Arms Industries and Trade

Primary Sources

U.S. Conventional Arms Transfer Policy

In 1977, President Jimmy Carter released a policy for setting controls on transferring U.S. arms, except for countries with whom the United States had defense treaties. The policy requires an evaluation of a country's human rights record and the economic impact such transfers would have on countries receiving U.S. economic assistance. In February 1995, President Bill Clinton approved a classified policy which included restraints for arms transfers that may be destabilize or threaten to regional peace and security. In January 2014, President Barack Obama updated the policy again with Presidential Policy Directive 27 (PPD-27), to state more clearly the criteria for arms transfer decisions and the transfer of technical data and related services.

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Primary Sources

Protocol against the Illicit Manufacturing of and Trafficking in Firearms, their Parts and Components and Ammunition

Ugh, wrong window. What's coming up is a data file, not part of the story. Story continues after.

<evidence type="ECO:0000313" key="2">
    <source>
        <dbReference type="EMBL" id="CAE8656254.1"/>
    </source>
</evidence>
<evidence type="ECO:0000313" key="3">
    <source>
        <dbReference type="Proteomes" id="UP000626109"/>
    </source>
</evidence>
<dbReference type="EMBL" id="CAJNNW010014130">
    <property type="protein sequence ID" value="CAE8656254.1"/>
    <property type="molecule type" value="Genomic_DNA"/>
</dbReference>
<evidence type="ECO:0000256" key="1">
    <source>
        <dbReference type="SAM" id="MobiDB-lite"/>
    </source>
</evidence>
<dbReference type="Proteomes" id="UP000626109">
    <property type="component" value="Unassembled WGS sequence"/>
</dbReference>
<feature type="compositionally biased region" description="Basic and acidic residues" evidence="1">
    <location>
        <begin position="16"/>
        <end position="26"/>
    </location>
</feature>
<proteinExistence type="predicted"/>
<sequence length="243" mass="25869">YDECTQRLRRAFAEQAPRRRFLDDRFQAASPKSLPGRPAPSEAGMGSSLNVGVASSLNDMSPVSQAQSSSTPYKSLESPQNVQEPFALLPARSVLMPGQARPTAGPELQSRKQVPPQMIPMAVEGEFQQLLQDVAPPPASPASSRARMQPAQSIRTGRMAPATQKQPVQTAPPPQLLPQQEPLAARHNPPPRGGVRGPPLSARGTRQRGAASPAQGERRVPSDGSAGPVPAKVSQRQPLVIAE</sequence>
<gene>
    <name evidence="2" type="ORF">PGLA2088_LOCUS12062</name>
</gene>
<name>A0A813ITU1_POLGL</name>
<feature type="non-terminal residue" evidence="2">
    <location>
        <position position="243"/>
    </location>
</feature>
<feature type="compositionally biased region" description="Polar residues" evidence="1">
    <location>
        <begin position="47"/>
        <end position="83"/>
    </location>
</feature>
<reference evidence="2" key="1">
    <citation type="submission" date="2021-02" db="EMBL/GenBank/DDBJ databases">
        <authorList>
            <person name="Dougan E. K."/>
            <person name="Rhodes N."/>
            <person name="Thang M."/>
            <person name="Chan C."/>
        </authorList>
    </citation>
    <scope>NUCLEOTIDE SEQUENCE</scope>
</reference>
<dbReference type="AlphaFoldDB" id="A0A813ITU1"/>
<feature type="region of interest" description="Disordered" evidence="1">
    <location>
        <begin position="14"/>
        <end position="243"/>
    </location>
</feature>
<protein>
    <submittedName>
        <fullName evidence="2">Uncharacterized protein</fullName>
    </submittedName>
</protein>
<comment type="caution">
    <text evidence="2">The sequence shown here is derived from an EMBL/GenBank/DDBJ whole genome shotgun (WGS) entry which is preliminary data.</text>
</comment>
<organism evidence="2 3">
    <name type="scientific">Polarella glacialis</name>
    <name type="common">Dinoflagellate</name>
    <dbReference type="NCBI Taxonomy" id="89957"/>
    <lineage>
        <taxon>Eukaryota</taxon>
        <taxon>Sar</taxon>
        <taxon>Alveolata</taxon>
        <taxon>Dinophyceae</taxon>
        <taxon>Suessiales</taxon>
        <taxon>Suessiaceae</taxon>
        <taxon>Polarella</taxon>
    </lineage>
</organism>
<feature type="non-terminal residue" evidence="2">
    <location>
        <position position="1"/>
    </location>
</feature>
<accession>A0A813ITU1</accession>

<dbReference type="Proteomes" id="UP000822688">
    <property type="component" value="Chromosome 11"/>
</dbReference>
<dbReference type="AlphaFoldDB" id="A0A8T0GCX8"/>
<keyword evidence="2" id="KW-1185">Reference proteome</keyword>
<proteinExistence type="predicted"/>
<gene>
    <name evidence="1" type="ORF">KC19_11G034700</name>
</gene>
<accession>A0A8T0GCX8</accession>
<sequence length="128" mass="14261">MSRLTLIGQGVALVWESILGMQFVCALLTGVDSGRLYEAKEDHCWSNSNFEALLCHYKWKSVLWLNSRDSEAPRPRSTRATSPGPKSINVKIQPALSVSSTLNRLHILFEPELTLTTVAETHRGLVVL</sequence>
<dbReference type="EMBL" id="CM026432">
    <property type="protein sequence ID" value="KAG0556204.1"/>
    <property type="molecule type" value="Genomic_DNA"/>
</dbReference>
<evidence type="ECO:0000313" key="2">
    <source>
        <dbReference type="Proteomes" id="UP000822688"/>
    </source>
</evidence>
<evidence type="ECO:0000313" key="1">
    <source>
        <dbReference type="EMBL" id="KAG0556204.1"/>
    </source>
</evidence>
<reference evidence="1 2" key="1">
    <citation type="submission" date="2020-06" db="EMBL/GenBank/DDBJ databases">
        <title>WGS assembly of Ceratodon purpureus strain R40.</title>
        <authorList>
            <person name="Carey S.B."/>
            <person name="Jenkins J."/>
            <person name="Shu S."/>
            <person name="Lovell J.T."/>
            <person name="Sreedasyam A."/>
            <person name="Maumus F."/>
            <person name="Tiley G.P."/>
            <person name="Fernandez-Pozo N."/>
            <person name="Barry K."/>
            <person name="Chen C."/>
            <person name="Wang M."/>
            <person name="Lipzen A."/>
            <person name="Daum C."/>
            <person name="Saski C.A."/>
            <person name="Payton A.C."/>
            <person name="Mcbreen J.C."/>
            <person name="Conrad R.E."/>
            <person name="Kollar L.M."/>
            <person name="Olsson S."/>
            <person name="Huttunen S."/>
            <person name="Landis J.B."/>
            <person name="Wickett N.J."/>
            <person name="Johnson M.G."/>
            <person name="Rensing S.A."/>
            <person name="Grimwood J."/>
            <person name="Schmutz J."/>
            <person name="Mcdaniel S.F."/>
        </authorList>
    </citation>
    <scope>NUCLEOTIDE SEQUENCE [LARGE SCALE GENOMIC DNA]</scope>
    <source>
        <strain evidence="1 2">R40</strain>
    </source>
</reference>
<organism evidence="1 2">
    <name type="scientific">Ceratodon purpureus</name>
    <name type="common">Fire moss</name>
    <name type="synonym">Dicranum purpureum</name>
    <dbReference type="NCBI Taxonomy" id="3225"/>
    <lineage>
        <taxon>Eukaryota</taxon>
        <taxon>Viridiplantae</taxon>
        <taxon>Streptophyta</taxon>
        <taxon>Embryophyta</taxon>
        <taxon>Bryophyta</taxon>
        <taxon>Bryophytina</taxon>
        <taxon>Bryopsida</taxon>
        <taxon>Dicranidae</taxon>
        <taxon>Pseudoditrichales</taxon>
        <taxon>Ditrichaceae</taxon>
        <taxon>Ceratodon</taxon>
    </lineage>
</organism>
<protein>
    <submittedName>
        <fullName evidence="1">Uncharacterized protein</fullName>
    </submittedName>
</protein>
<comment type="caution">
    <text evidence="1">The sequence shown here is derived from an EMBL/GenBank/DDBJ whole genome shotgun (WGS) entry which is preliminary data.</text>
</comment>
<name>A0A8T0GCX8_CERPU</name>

The Protocol against the Illicit Manufacturing of and Trafficking in Firearms, Their Parts and Components and Ammunition, supplementing the United Nations Convention against Transnational Organized Crime (the Protocol) was adopted on May 31, 2001 and entered into force on July 3, 2005. The protocol "supplements the United Nations Convention against Transnational Organized Crime, 2000 (the Convention). Its purpose is to strengthen and unify international cooperation and to develop cohesive mechanisms to prevent, combat and eradicate the illicit manufacturing of and trafficking in firearms, their parts and components and ammunition (firearms)."

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Transcript

CEO Speaker Series: A Conversation with James McNerney Jr.

Speaker: Jim McNerney
Presider: David G. Bradley

Boeing Chairman, President, and Chief Executive Officer Jim McNerney discusses the involvement of the business community in foreign policy; U.S. global competitiveness and the challenge of balancing fiscal austerity with necessary technology and innovation investment; and Boeing's outlook for the future.

The CEO Speaker series is a unique forum for leading global CEOs to share their insights on issues that are at the center of commerce and foreign policy and to speak to the changing role of business in the international community. The series, sponsored by the Corporate Program, is one way that CFR seeks to integrate perspectives from the business community into ongoing dialogues on pressing policy issues, such as the international economic recovery, sustainable growth and job creation, and the expanding reach and impact of technology.


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